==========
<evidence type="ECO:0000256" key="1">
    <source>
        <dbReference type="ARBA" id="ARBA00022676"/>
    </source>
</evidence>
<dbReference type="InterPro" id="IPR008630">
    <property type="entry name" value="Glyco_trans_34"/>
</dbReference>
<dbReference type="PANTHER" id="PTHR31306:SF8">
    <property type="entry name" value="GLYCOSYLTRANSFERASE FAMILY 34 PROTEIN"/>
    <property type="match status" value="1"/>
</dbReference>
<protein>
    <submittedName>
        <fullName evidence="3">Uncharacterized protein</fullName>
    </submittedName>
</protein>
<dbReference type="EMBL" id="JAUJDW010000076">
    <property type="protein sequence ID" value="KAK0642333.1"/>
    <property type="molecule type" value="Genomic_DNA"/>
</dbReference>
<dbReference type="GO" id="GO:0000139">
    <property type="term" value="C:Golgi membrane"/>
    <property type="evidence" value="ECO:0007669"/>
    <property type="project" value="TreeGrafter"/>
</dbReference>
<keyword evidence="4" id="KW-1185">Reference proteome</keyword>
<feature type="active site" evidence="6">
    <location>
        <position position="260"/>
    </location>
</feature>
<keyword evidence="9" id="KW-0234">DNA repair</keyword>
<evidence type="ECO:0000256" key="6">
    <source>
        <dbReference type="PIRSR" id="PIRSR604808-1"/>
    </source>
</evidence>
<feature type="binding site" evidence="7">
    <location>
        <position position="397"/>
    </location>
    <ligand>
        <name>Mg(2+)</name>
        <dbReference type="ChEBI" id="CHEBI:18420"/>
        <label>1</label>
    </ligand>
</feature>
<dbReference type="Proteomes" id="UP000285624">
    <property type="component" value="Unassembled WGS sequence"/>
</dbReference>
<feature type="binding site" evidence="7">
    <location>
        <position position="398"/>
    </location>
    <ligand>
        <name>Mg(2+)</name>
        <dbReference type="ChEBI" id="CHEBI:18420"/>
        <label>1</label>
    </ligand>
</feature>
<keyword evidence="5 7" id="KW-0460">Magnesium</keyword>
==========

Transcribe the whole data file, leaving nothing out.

<evidence type="ECO:0000256" key="1">
    <source>
        <dbReference type="ARBA" id="ARBA00022676"/>
    </source>
</evidence>
<dbReference type="InterPro" id="IPR008630">
    <property type="entry name" value="Glyco_trans_34"/>
</dbReference>
<dbReference type="PANTHER" id="PTHR31306:SF8">
    <property type="entry name" value="GLYCOSYLTRANSFERASE FAMILY 34 PROTEIN"/>
    <property type="match status" value="1"/>
</dbReference>
<protein>
    <submittedName>
        <fullName evidence="3">Uncharacterized protein</fullName>
    </submittedName>
</protein>
<dbReference type="EMBL" id="JAUJDW010000076">
    <property type="protein sequence ID" value="KAK0642333.1"/>
    <property type="molecule type" value="Genomic_DNA"/>
</dbReference>
<dbReference type="GO" id="GO:0000139">
    <property type="term" value="C:Golgi membrane"/>
    <property type="evidence" value="ECO:0007669"/>
    <property type="project" value="TreeGrafter"/>
</dbReference>
<keyword evidence="4" id="KW-1185">Reference proteome</keyword>
<feature type="active site" evidence="6">
    <location>
        <position position="260"/>
    </location>
</feature>
<keyword evidence="9" id="KW-0234">DNA repair</keyword>
<evidence type="ECO:0000256" key="6">
    <source>
        <dbReference type="PIRSR" id="PIRSR604808-1"/>
    </source>
</evidence>
<feature type="binding site" evidence="7">
    <location>
        <position position="397"/>
    </location>
    <ligand>
        <name>Mg(2+)</name>
        <dbReference type="ChEBI" id="CHEBI:18420"/>
        <label>1</label>
    </ligand>
</feature>
<dbReference type="Proteomes" id="UP000285624">
    <property type="component" value="Unassembled WGS sequence"/>
</dbReference>
<feature type="binding site" evidence="7">
    <location>
        <position position="398"/>
    </location>
    <ligand>
        <name>Mg(2+)</name>
        <dbReference type="ChEBI" id="CHEBI:18420"/>
        <label>1</label>
    </ligand>
</feature>
<keyword evidence="5 7" id="KW-0460">Magnesium</keyword>